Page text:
Editorial Cartoon by Graeme MacKay, The Hamilton Spectator – Thursday September 23, 2016
Trudeau says Canada has ‘extremely high standards’ for extradition treaty with China
Prime Minister Justin Trudeau said Canada will maintain high standards as it negotiates an extradition treaty with China, while critics raise concerns about that country’s weak record on human rights.
“Canada has extremely high standards on extradition treaties,” Trudeau said to reporters at the National Press Theatre in Ottawa.
“We have a very, very rigorous process, that conforms with the expectations and values of Canadians, and that continues.”
The Liberals announced last week negotiations have begun on a treaty that would allow the Chinese government to pursue someone on Canadian soil for crimes committed in China.
The issue was raised Wednesday in Question Period, where Interim Conservative Leader Rona Ambrose called Trudeau’s approach “shockingly naive.”
“Our allies like Australia, the U.S. and New Zealand don’t have treaties of this type with China,” Ambrose said.
“The Chinese government has orchestrated thousands of cyberattacks against Canada and, according to CSIS and the RCMP, has sent foreign agents into Canada without our permission,” she said.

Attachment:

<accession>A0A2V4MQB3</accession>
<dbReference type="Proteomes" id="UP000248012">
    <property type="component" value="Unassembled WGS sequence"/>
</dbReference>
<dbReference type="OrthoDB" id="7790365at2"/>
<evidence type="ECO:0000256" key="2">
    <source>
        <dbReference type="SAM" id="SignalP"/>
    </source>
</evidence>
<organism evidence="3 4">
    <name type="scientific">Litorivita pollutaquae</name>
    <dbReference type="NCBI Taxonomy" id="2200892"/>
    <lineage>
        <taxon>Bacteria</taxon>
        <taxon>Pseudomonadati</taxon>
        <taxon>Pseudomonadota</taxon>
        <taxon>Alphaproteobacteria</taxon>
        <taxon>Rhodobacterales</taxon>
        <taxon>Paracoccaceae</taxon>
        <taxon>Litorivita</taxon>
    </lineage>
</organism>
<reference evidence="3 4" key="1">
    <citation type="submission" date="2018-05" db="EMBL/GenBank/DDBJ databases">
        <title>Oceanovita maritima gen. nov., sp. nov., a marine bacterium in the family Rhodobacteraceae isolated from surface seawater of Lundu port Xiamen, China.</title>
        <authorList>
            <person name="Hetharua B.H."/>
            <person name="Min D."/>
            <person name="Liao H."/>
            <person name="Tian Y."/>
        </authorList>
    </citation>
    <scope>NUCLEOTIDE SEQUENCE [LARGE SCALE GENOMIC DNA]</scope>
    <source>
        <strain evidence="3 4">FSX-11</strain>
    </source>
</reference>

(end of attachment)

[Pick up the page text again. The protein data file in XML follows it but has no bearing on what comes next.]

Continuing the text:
“Canadians expect the prime minister to act in our national interest. What possible benefit to Canada would an extradition with China provide us?”
Trudeau said his government has succeeded in resolving consular cases in China and in increasing access to the Chinese market after the “hot and cold” relationship with Beijing in the Harper years.
“The benefit to Canada is having a high-level security dialogue where we can talk about issues that are important to us and issues that are important to the Chinese government,” Trudeau said. “We continue to be strong in our values, in our principles and our expectations of anyone we engage with around the world.”
Chinese Premier Li Kegiang arrived in Ottawa Wednesday afternoon, three weeks after Trudeau visited China. The two are expected to talk about increased economic co-operation between the two countries, but human rights remain an issue. (Source: CBC News)